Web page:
Edgar Mitchell (NASA Astronaut, Apollo 14)
RIP (b: September 17, 1930 – d: February 4, 2016)
4.5 – The NASA Connection (3.9.12)
4.9 – The Time Travelers (4.27.12)
“Suddenly, from behind the rim of the Moon, in long, slow-motion moments of immense majesty, there emerges a sparkling blue and white jewel, a light, delicate sky-blue sphere laced with slowly swirling veils of white, rising gradually like a small pearl in a thick sea of black mystery. It takes more than a moment to fully realize this is Earth . . . home.”
Edgar D. Mitchell
Inducted in 1979
Lunar Module pilot for the Apollo 14 lunar-landing mission.
“In outer space you develop an instant global consciousness, a people orientation, an intense dissatisfaction with the state of the world, and a compulsion to do something about it. From out there on the Moon, international politics look so petty. You want to grab a politician by the scruff of the neck and drag him a quarter of a million miles out and say, ‘Look at that, you [censored].'”
Edgar “Ed” Mitchell was the Lunar Module pilot for Apollo 14, the third lunar landing mission launched January 31, 1971. During two lunar explorations, Mitchell and Spacecraft Commander Alan B. Shepard traveled more than a mile from their landing site and spent a then record 33 hours and 31 minutes on the lunar surface.
Edgar Dean Mitchell was born on September 17, 1930 in Hereford, Texas. The son of a rancher, he learned to fly airplanes at the age of thirteen. Mitchell graduated from Artesia High School in Artesia, New Mexico and received a Bachelor of Science degree in Industrial Management from the Carnegie Institute of Technology in 1952. He earned a Bachelor of Science degree in Aeronautical Engineering from the U. S. Naval Postgraduate School in 1961, and a Doctorate of Science degree in Aeronautics and Astronautics from the Massachusetts Institute of Technology (MIT) in 1964. He graduated first in his class from the Air Force Aerospace Research Pilot School at Edwards Air Force Base, California in 1966.
Mitchell entered the Navy in 1952, and after completing basic training attended Officer Candidate School, winning a commission as an ensign. He then attended flight training at Hutchinson, Kansas. In 1954, he was assigned to Patrol Squadron 29 in Okinawa.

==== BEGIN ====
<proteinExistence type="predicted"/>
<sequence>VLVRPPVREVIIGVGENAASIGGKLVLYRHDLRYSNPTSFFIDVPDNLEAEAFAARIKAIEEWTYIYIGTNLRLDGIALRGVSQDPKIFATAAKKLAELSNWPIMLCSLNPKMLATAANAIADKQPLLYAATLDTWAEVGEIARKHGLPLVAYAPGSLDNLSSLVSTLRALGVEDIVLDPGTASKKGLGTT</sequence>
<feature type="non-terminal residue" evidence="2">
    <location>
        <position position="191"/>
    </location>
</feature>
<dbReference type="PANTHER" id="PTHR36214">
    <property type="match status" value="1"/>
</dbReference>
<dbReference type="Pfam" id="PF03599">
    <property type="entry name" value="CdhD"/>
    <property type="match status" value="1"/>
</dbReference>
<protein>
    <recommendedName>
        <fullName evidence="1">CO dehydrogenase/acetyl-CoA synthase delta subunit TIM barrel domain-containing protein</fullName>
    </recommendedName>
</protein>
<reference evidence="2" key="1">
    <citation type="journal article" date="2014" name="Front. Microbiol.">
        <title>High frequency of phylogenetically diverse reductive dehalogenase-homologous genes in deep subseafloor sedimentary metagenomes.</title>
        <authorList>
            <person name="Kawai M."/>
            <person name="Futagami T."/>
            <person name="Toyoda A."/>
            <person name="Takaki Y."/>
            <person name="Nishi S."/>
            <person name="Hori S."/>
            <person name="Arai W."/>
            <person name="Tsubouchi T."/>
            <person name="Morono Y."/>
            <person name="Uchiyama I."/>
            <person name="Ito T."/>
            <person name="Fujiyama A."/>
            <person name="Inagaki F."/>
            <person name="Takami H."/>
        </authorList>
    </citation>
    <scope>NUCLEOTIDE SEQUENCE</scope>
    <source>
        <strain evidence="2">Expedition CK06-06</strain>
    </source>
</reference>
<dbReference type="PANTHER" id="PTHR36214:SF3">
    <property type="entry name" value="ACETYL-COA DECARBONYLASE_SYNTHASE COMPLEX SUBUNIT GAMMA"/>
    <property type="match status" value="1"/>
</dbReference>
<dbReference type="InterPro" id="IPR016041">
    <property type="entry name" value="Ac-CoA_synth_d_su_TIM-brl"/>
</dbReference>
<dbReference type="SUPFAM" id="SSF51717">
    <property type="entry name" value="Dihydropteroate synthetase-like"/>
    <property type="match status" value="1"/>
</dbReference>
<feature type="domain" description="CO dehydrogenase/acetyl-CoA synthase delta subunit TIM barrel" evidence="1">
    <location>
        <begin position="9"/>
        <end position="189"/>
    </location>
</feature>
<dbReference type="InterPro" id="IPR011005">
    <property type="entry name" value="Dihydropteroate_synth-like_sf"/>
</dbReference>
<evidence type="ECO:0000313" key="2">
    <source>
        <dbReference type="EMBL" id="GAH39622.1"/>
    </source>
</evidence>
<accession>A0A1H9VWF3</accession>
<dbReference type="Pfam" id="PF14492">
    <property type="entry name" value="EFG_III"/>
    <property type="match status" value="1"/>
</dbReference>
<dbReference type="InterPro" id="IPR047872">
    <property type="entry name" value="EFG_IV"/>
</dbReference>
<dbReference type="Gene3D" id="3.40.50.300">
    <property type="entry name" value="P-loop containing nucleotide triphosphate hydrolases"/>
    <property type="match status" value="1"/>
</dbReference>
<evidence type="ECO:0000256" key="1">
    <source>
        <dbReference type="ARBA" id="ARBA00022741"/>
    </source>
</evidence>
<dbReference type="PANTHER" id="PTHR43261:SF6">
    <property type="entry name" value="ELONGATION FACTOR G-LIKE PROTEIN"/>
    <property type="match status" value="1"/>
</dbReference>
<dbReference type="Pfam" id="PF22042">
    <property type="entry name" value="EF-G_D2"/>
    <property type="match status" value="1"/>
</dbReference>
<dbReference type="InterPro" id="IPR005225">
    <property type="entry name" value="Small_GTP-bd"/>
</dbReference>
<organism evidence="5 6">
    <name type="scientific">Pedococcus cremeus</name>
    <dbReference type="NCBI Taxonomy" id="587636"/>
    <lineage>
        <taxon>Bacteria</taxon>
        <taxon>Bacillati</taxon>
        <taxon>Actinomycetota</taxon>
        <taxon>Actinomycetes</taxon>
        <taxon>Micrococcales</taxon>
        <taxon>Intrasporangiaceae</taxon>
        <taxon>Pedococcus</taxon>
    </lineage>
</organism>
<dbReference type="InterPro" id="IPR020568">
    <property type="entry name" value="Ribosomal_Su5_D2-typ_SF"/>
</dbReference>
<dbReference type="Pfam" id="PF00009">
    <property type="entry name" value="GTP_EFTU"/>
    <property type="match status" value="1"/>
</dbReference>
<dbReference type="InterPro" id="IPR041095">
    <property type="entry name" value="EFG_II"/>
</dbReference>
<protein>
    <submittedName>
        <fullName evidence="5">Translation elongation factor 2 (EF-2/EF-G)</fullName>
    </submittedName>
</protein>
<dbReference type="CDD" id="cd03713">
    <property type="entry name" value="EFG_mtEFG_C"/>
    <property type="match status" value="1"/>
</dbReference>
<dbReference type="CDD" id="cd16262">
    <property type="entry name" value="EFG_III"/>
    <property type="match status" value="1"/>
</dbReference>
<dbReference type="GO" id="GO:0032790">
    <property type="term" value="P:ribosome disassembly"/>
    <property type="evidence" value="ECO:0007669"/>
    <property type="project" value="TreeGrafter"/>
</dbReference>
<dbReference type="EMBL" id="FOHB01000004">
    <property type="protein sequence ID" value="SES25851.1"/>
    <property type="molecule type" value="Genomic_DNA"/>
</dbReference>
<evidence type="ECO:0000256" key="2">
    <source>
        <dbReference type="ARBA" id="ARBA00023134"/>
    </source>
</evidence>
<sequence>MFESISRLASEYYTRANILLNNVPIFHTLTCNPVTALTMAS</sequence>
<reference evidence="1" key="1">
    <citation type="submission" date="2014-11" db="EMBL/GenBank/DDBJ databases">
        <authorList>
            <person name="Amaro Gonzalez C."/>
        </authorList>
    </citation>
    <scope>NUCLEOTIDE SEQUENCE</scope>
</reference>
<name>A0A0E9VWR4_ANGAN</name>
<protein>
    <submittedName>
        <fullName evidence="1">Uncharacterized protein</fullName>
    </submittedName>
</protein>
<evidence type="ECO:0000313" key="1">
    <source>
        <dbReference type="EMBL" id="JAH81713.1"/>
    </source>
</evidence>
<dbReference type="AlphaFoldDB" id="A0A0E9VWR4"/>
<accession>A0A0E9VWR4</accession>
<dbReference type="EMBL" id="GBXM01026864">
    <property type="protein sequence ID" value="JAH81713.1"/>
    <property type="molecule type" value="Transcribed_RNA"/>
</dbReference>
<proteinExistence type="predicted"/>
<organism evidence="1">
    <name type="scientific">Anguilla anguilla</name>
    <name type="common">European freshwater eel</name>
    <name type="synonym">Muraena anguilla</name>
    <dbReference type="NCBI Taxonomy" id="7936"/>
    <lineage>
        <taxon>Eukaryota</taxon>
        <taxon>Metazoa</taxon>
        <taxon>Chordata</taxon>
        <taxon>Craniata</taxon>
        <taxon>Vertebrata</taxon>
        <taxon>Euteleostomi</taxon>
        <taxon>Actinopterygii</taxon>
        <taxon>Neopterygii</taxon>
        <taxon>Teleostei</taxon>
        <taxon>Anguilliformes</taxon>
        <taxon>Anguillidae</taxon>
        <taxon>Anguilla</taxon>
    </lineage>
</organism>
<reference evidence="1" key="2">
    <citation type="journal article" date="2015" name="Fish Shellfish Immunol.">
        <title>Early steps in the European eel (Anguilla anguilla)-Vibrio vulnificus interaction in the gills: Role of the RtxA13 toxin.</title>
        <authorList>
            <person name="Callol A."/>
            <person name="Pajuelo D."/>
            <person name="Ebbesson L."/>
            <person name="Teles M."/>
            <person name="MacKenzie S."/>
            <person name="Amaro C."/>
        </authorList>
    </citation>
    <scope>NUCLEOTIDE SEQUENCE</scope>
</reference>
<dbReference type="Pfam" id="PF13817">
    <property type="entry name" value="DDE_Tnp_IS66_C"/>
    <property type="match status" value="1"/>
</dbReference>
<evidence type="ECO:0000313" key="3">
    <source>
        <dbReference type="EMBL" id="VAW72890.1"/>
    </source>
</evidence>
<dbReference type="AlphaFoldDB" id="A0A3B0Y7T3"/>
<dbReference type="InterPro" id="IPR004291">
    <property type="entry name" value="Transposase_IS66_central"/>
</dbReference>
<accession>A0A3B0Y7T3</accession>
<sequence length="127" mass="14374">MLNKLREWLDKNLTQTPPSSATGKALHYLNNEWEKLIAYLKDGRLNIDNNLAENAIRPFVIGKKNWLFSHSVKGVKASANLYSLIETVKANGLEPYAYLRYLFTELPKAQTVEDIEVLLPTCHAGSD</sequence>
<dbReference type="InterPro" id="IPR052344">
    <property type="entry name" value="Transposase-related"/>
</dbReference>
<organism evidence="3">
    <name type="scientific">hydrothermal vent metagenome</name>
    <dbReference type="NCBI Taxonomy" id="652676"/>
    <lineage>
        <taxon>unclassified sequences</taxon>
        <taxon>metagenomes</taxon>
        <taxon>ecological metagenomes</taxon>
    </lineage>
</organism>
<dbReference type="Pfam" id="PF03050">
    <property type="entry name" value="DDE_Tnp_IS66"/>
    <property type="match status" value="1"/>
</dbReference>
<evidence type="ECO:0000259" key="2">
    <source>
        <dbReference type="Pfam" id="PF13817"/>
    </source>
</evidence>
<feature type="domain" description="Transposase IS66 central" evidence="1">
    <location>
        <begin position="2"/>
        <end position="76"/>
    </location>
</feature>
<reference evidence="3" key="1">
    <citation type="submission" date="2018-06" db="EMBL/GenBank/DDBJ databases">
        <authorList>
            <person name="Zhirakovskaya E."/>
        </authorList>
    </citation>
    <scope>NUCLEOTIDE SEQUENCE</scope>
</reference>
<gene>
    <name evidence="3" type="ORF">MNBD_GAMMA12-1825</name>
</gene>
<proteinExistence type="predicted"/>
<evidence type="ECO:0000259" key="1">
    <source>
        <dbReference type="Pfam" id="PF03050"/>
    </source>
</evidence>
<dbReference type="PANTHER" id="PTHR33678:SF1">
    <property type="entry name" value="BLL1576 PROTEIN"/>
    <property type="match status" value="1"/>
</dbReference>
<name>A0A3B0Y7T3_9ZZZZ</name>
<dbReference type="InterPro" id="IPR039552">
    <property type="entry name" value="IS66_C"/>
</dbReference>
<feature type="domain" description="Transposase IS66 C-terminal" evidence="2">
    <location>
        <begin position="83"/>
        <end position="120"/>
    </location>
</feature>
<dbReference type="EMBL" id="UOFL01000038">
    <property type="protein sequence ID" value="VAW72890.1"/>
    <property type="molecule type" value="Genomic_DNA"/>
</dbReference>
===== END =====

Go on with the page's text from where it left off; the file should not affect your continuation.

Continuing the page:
From 1957 to 1958, “Ed” Mitchell flew the Douglas A3 Skywarrior while assigned to Heavy Attack Squadron 2 deployed aboard the USS Bon Homme Richard and USS Ticonderoga. In 1959, he served as a Research Project Pilot with Air Development Squadron 5. From 1960 to 1964, Mitchell attended MIT then was Chief of the Project Management Division of the Navy’s field office for the Manned Orbiting Laboratory. He was an Instructor at the Aerospace Research Pilot when selected as an astronaut in 1966. Captain Mitchell logged 5,000 hours of flight time, including 2,000 hours in jets.
Ed Mitchell’s first assignments at NASA were as a member of the support crew for Apollo 9, and as the backup Lunar Module pilot for Apollo 10. His sole spaceflight was as Lunar Module pilot for Apollo 14, the third lunar landing mission, launched January 31, 1971. Alan B. Shepard was Spacecraft Commander and Stuart A. Roosa was Command Module pilot.
During their two lunar explorations on February 5 and 6, Mitchell and Shepard collected 94 pounds of lunar samples. After a then record 33 hours and 31 minutes on the lunar surface, they rendezvoused with Roosa who had been in lunar orbit aboard the Command Module Kitty Hawk, and returned to Earth with a safe splashdown on February 9. Mitchell logged a total of 216 hours and 42 minutes in space during Apollo 14. In 1972, Mitchell was backup Lunar Module pilot for Apollo 16.
Captain Ed Mitchell resigned from NASA and from the Navy in October 1972. He founded the Institute of Neotic Sciences in Palo Alto, California, and was its Chairman. The institute studied psychic phenomena in all its manifestations, trying to test them in scientific situations. Mitchell had long been interested in the subject and conducted unauthorized extrasensory perception (ESP) experiments while on the Moon. Captain Mitchell passed away on February 4, 2016 in West Palm Beach, Florida.